comscore Deadline extended to keep $250M Honolulu rail project grant | Honolulu Star-Advertiser
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Deadline extended to keep $250M Honolulu rail project grant

                                Above, construction of the rail line is seen near Daniel K. Inouye International Airport.


    Above, construction of the rail line is seen near Daniel K. Inouye International Airport.

                                Above, workers put together segments of concrete and steel atop pillars on Aolele Street in the airport area.


    Above, workers put together segments of concrete and steel atop pillars on Aolele Street in the airport area.

Language put into one of the bills that make up the gargantuan congressional pandemic relief package approved late Monday would keep alive the city’s hopes of receiving $250 million in federal grant money for its financially strapped rail project, U.S. Sen. Brian Schatz, D-Hawaii, said Tuesday.

That’s assuming President Donald Trump signs the highly anticipated $900 billion appropriations package of bills. On Tuesday the outgoing president criticized the economic stimulus bipartisan effort and threatened to not sign it.

City officials have been fretting over the possibility of losing the $250 million from the Federal Transit Administration because the funds are set to lapse at the end of the year, and FTA officials have indicated it won’t release the money anytime soon.

The money is part of the $1.55 billion federal grant that the FTA in 2015 agreed to provide for the East Ka­polei-to-Ala Moana project. While the FTA has released roughly $800 million of that promised funding, the remaining $755 million has been held in abeyance pending receipt of a satisfactory recovery plan, essentially a detailed written assurance, from the Honolulu Authority for Rapid Transportation that there will be enough funding to complete the entire 20-mile, 21-station line.

HART has not produced such a plan largely because of uncertainty over the financing for the final four miles of the rail line. A years-long effort to secure a public- private partnership led to friction between HART, which is tasked with overseeing construction of the project, and Mayor Kirk Caldwell’s administration, which is supposed to be in charge of operations and maintenance.

The P3 arrangement was supposed to help pay for construction of the final, 4.16-mile leg of the project and a major transit center at Pearl Highlands, and hold the contract to operate and maintain the entire line for the first 30 years.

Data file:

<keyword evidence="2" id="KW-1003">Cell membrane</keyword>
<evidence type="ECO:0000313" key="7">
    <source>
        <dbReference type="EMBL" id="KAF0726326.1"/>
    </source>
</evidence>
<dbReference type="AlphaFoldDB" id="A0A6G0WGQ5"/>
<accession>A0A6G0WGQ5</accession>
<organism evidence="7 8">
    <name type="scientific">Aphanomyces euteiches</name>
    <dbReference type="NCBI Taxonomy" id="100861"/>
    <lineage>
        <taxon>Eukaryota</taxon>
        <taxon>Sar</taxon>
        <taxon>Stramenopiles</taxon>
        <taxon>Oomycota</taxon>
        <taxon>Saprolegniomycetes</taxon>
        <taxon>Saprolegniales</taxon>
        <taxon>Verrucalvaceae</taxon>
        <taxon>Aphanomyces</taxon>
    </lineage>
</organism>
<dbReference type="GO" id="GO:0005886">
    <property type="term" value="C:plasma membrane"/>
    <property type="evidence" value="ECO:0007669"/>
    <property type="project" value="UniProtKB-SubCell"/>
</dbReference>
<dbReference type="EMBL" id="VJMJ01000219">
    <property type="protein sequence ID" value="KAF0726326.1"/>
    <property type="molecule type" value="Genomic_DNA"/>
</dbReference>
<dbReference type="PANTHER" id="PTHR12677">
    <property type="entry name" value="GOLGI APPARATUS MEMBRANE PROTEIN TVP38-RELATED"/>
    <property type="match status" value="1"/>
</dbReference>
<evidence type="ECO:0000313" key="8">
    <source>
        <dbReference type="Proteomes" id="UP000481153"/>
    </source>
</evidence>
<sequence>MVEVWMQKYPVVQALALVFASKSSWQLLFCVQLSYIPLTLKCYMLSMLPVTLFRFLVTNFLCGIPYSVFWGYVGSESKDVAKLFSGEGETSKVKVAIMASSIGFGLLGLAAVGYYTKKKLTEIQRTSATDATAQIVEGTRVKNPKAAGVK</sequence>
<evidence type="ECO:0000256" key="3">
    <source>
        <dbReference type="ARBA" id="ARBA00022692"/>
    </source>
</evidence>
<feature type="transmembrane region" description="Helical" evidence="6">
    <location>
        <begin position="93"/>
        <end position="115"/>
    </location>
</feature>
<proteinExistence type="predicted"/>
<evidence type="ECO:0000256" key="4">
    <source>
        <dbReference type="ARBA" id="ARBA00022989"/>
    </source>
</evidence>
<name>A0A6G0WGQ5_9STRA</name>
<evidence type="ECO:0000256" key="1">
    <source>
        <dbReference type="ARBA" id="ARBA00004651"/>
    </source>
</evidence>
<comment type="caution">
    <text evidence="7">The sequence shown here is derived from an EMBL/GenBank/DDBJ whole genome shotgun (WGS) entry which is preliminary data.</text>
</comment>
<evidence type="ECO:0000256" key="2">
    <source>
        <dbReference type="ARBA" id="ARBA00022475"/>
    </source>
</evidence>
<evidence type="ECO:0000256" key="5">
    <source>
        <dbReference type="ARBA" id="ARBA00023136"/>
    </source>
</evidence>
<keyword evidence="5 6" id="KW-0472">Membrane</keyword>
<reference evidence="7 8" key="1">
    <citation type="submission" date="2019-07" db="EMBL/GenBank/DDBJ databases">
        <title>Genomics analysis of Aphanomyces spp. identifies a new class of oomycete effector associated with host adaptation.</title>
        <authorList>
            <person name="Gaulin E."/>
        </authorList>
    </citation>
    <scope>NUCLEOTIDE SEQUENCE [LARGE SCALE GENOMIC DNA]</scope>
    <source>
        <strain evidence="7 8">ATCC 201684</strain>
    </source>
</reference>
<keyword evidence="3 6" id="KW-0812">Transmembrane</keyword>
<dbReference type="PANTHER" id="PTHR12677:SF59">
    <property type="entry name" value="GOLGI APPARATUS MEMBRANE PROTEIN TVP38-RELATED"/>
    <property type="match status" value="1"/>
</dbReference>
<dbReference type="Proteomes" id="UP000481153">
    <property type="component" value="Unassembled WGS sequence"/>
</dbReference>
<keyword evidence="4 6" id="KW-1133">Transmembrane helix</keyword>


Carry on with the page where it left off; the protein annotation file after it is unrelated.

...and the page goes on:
During the summer, Caldwell backed out of his support for the P3 process, saying there were strong indications the proposals from vendors were going to be significantly higher than the $1.6 billion allotted for it.

That hypothesis was proved true last week when HART and the Caldwell administration unveiled the cost proposals from two hui of bidders. Both submitted construction estimates that were more than $2.7 billion, or 60% higher, than the $1.7 billion “affordability limit.”

Earlier this month HART CEO and Executive Director Andrew Robbins agreed to follow Caldwell’s lead and veer off the P3 track and instead work on procurement of a contractor that would build the final stretch of guideway through a more traditional design-and-build approach.

The price tag for the project has ballooned to roughly $10 billion, which includes about $1 billion in financing costs, from the $5.3 billion estimate that city officials gave when the agreement with the FTA was reached in 2012.

Schatz, a member of the Senate Appropriations Committee, said he worked with congressional colleagues to include the language with what he described as an extension of the Dec. 31 deadline.

“My objective was to prevent the loss of these federal dollars,” Schatz said in a statement. “While this extension buys them more time, HART and the City must now revise their financial plan and come back with something that can actually work. They now have an opportunity to focus on what is most important — developing a clear-eyed plan for the people of Honolulu.”

Caldwell and Robbins, both of whom are scheduled to leave their jobs at the end of the year, voiced relief at Tuesday’s news, as did City Council Transportation Chairman Brandon Elefante.

“I think it’s about the best Christmas present that could be delivered to the City and County of Honolulu,” Caldwell told reporters. He cautioned that he doesn’t want to “count our chickens before they hatch” since Trump must still sign the bills into law, the mayor said.

“It now gives time for the incoming administration and the new executive director of HART the breathing room to come up with a plan and a proposal to complete the project all the way to Ala Moana, which is absolutely necessary (because it is) the major transit hub in the state of Hawaii,” Caldwell said.

Robbins’ contract runs out at the end of the year, and the HART board announced it is looking for a new executive director. Caldwell, meanwhile, will be replaced by incoming Mayor Rick Blangardi on Jan. 2.

Robbins, despite his disagreements with Caldwell on the P3 scenario, echoed the mayor’s comments in a written release.

He thanked Schatz and the other members of the Hawaii’s congressional delegation in helping secure the extension.

“This will provide the rail project some needed breathing room while HART and the City look for additional sources of funds to complete the construction of the rail system,” Robbins said.

Elefante, whose term runs for another two years, also voiced relief. A strong proponent for the rail line, Elefante said that in 2021 “HART and the city are poised to revise the financial plan for this transformational project.”

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